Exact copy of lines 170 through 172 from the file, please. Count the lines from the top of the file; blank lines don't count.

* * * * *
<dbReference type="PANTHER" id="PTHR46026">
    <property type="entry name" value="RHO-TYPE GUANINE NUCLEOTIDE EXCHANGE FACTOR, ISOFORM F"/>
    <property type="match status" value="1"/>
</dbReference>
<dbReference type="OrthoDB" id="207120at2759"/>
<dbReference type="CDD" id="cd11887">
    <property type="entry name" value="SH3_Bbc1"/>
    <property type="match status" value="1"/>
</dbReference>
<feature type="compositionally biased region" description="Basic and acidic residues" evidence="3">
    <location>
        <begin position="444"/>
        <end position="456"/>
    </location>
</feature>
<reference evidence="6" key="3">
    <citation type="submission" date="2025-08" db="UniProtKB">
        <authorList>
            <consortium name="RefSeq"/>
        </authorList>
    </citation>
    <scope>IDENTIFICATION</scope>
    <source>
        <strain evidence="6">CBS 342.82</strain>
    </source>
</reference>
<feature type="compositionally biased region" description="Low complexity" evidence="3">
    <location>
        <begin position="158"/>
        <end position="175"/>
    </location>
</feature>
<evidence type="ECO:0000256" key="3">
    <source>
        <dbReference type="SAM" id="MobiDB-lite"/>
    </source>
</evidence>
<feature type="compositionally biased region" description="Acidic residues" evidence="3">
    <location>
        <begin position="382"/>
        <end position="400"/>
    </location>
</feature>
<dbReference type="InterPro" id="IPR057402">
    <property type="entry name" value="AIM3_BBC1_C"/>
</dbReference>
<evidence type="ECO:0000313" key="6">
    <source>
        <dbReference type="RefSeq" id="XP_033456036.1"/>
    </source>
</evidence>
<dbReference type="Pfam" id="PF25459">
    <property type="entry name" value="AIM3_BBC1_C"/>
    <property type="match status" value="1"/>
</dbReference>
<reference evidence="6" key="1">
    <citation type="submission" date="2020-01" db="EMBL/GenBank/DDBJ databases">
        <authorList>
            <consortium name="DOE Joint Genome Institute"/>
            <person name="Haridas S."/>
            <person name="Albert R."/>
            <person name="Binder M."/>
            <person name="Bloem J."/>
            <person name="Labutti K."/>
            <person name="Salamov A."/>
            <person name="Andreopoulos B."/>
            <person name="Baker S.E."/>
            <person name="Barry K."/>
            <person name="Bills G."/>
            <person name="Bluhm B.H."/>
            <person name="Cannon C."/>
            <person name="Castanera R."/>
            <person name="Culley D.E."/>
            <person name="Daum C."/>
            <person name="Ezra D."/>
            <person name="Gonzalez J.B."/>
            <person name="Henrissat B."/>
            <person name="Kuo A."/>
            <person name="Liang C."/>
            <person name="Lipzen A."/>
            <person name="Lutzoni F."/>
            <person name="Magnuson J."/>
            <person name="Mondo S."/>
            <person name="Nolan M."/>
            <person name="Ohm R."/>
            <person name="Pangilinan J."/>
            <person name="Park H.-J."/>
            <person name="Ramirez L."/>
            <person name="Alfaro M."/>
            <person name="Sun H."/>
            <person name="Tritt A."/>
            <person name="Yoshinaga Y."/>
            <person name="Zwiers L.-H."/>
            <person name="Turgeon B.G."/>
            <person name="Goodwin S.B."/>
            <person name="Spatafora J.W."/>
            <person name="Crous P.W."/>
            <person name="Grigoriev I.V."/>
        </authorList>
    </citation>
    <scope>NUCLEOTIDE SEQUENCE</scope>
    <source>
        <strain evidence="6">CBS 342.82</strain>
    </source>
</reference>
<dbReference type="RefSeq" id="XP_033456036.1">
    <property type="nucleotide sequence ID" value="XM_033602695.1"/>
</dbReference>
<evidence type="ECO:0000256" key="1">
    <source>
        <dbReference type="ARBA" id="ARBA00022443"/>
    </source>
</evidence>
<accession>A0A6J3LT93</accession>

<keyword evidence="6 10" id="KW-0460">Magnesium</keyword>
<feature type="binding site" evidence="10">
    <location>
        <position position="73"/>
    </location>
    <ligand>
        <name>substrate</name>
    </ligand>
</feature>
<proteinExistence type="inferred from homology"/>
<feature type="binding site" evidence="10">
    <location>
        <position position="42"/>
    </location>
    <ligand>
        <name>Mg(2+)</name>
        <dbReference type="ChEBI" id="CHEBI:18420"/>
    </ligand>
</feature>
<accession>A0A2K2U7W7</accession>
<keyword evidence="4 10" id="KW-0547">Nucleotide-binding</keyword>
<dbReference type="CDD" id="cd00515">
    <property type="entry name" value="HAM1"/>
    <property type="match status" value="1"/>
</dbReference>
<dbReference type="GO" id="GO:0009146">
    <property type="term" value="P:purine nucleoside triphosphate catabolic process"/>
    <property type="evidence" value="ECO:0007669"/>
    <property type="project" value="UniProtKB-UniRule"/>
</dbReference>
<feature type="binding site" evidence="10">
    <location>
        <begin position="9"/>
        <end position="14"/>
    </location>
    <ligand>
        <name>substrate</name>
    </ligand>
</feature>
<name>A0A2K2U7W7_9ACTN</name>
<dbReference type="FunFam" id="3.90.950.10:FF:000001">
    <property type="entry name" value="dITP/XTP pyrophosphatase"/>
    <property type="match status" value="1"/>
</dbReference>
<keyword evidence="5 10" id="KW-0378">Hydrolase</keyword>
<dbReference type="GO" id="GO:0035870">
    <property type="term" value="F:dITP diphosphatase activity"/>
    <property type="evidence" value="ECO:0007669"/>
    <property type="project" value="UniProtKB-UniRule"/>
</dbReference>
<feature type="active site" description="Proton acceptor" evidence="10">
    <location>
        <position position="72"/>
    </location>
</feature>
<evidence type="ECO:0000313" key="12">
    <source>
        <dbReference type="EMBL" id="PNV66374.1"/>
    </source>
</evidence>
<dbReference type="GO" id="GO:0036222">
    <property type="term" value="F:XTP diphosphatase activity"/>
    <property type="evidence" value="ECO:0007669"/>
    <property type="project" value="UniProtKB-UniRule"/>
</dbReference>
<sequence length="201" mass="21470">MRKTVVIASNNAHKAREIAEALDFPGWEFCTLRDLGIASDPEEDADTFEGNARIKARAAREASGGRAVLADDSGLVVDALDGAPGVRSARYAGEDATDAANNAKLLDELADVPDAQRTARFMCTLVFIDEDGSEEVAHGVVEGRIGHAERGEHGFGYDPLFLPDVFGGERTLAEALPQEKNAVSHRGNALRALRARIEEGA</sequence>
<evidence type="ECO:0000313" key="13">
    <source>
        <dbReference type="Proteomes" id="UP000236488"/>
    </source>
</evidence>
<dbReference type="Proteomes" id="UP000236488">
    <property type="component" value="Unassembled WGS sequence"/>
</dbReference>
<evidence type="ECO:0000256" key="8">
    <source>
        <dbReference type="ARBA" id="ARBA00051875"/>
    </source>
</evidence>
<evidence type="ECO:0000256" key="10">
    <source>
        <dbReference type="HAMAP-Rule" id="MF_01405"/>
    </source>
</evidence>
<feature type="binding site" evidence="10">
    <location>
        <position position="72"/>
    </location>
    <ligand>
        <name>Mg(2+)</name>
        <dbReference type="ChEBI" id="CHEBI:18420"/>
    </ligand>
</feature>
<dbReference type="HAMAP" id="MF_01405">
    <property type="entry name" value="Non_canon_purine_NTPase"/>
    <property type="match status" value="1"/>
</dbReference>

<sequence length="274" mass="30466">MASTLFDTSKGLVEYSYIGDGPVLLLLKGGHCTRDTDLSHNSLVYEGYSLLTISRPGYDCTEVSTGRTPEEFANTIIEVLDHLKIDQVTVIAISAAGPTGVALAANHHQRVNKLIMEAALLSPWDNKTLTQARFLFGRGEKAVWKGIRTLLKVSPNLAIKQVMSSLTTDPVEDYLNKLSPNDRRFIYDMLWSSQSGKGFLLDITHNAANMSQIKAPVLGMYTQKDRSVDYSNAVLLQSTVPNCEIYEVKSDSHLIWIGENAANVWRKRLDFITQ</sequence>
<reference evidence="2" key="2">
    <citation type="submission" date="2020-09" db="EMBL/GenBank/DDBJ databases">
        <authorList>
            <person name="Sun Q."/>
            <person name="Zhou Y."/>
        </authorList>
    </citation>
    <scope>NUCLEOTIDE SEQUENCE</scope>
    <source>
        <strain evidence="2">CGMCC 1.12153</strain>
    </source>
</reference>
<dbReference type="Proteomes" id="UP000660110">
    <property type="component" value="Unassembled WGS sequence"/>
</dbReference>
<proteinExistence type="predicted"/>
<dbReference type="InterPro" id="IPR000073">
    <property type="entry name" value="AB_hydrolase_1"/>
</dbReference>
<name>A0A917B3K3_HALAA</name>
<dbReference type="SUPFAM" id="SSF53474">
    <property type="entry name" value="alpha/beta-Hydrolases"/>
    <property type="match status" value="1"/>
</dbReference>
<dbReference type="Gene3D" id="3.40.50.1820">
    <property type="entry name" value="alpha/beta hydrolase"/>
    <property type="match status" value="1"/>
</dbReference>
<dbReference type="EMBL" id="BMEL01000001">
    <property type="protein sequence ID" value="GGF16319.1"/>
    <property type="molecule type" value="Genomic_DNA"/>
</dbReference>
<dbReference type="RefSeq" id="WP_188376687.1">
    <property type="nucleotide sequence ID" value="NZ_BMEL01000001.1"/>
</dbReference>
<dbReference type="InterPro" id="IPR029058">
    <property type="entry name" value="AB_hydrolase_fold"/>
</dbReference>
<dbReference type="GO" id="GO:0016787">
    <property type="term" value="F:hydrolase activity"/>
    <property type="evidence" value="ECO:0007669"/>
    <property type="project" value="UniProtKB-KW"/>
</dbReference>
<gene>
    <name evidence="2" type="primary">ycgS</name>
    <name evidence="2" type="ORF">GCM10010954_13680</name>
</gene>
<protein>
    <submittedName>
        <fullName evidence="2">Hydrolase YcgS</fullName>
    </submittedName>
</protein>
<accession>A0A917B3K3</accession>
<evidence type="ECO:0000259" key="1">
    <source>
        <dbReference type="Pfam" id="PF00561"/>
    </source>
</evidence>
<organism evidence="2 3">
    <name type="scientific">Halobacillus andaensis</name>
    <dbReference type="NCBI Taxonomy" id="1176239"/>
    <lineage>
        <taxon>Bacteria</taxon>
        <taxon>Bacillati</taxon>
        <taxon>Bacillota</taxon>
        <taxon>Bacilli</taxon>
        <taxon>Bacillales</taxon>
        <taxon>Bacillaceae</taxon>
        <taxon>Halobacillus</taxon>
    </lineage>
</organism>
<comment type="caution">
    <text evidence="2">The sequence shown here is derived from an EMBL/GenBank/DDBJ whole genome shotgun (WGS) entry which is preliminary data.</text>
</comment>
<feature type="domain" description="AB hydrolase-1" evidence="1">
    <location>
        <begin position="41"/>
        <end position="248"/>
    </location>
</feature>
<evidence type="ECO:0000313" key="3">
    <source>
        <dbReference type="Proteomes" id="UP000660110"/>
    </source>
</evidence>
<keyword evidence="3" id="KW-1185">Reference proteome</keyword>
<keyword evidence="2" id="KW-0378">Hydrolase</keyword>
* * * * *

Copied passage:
<evidence type="ECO:0000313" key="12">
    <source>
        <dbReference type="EMBL" id="PNV66374.1"/>